Perfect Blue

Movie review by
Charles Cassady Jr., Common Sense Media
Perfect Blue Movie Poster Image
Parents recommend
Popular anime is mature/violent, despite sunny art style.
  • R
  • 1998
  • 80 minutes

Parents say

age 12+
Based on 5 reviews

Kids say

age 16+
Based on 8 reviews

A lot or a little?

The parents' guide to what's in this movie.

Positive Messages

What there is of a lesson is the downside of fame and exploitation. Along the way, Mima learns to get a grasp on her sense of identity as a music/movie superstar, via threats of death.

Positive Role Models & Representations

Perhaps in keeping with her own shifting uncertainty and possible madness, Mima is extremely childlike and seemingly weak, though she ultimately fights back against her tormentors and even rescues one of them from certain death. Not a very positive view of people who aren't super-skinny.


Gruesome murders and attacks emphasize knives and stilettoes, with eyes stabbed/gouged out. A beating, with blood drawn. Falls and near-deaths from road accidents. A character left bloody by a letter bomb. Mima cuts herself on broken glass to see if she's real or not.


Mima is bare-breasted in an attack that rips her shirt open. She's also topless in a photo shoot/magazine layout. A model's corpse (in a TV drama) is wearing only shoes, panties, and blood.


The f-word (in various permutations), the s-word, "asshole," "bastard," "damn," "slut."


A briefly seen group of TV superheroes are clearly Power Ranger clones.

Drinking, Drugs & Smoking

What parents need to know

Parents need to know that Perfect Blue is an animated thriller with serious violence and death, including recurring images of stabbing victims with their eyes gouged out. The girlish heroine strips down to panties for a sexy photo shoot and is also semi-topless during a maniac attack. Swearing (in the English-dubbed version) includes "f--k" but isn't constant.

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User Reviews

  • Parents say
  • Kids say
Adult Written byAnime Connoisseur May 12, 2020

This is and incredible movie

This movies use of red is revolutionary and reaches new levels of unsettling only paralleled by the Shining
Adult Written bylovelemi000 March 29, 2020

great movie

The people who don’t like this movie obviously do not appreciate art. this movie beautifully depicts the concept of duality and identity and self belonging. the... Continue reading
Teen, 15 years old Written byCandygal2004123 July 11, 2020

A delightful horror treat for teens and adults

It’s chuck full of violence and some brief language and sexuality and semi graphic nudity, but it’s a classy tale of celebrity stalkers and violation of privacy... Continue reading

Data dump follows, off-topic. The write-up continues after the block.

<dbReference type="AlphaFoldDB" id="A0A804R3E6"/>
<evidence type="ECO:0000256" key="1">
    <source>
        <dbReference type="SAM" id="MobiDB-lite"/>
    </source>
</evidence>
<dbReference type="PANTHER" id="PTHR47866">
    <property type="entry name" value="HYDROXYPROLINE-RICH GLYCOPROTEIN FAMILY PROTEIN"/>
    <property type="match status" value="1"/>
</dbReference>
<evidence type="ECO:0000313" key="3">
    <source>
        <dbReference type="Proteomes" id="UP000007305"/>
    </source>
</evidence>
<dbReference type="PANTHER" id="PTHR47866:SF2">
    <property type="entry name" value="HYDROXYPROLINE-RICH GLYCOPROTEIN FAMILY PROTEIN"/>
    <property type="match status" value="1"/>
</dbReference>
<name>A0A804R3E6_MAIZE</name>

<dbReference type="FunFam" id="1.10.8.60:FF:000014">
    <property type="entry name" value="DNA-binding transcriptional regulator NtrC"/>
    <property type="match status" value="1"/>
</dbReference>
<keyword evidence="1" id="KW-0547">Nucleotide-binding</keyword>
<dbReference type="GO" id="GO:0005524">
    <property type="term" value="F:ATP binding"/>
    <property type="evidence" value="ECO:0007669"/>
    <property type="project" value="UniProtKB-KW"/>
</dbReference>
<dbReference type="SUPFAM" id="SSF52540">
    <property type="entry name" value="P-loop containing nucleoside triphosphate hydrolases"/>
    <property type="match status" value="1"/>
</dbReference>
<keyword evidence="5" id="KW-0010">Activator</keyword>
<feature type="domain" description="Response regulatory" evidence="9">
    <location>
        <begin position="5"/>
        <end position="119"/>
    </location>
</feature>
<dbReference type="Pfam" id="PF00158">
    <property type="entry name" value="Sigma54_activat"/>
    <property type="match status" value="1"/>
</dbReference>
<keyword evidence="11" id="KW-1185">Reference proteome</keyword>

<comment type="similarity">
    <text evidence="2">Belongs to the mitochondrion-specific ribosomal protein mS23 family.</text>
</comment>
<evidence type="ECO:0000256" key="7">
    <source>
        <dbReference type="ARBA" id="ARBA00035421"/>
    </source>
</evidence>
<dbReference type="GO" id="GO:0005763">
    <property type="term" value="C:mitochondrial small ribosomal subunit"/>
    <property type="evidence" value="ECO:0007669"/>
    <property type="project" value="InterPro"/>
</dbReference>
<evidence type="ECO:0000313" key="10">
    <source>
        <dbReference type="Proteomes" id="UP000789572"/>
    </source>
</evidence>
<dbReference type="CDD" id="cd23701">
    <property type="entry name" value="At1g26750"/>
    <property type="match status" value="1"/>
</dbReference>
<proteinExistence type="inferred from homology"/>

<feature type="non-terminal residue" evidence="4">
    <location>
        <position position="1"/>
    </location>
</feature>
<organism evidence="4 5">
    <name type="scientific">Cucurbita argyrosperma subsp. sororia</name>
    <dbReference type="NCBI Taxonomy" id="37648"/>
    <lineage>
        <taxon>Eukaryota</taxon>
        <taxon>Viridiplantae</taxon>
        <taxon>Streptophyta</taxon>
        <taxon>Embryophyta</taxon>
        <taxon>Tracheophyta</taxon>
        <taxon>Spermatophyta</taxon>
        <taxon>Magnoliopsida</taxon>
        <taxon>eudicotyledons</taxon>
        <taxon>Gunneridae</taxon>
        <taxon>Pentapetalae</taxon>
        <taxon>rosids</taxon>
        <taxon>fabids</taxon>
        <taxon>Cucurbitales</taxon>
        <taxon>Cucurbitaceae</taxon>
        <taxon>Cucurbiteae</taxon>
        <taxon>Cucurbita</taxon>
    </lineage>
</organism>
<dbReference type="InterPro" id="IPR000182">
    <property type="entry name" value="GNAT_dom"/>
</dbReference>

Teen, 17 years old Written byJESUSISKINGOUTNOW November 8, 2019

Ain't for kids but I watched it anyway

13 but I'm more mature than my average age group so I just watched it yeah, i'd say it's over 15+ worst it shows is pubic hair. amazing film btw... Continue reading

What's the story?

In a plot-twisting chiller no less grisly for being rendered as a Japanese cartoon, winsome young singer-dancer Mima leaves the bouncy band Cham to strike out on her own as an actress. This career switch displeases some of Tokyo's more Mima-crazed fans. Mima's manager shows her a new thing called the World Wide Web (Mima's total Internet cluelessness is pretty funny; remember the movie is from the mid-1990s), with an instant homepage for Mima's blog entries. While Mima struggles through her first film role, a thankless bit in a cop thriller, she starts receiving dangerous threats, and entries on the blog site turn extremely personal and uncomfortable -- and Mima can't remember writing them. People get murdered around her, and bewildered Mima wonders if she is really herself at all, or her character in the movie, or an abandoned career path, in danger of termination.

Is it any good?

This is one of the better-known (in the West) adult Japanese animated features; don't be fooled by the stylistic resemblance to Laputa or  Steamboy, though -- this is altogether nastier stuff. No talking-animal sidekicks, no cute robots -- although the filmmakers slyly use the brightly colored "shojo" cartoon imagery and "J-pop" tunes in a few masterfully weird suspense scenes, such as when Mima is threatened by a hallucinatory (?) alternative version of herself as a prancing, fairylike sprite.

The tricky plot challenges viewers to think what is real and what is imaginary or artifice, rather like A Nightmare on Elm Street, though not all of the storyline seems entirely explicable by the conclusion. It's not unlike many "slasher"-type movies done in Italy in the 1960s and '70s, now with cult followings, that prioritized delirious cinematography, gore, girls, and surreal atmosphere (and badly dubbed dialogue) ahead of logic. Those weren't for kids, and, though it goes lighter on the sex/drugs, neither is this.

Talk to your kids about ...

  • Families can talk about the twists in the storyline. Did you see the surprises coming?

  • Does Mima remind you of any real-life troubled pop-starlets/actresses in the headlines?

  • Do you think this is more effective as a cartoon than it would have been in live-action?

Movie details

Our editors recommend

For kids who love thrillers and anime

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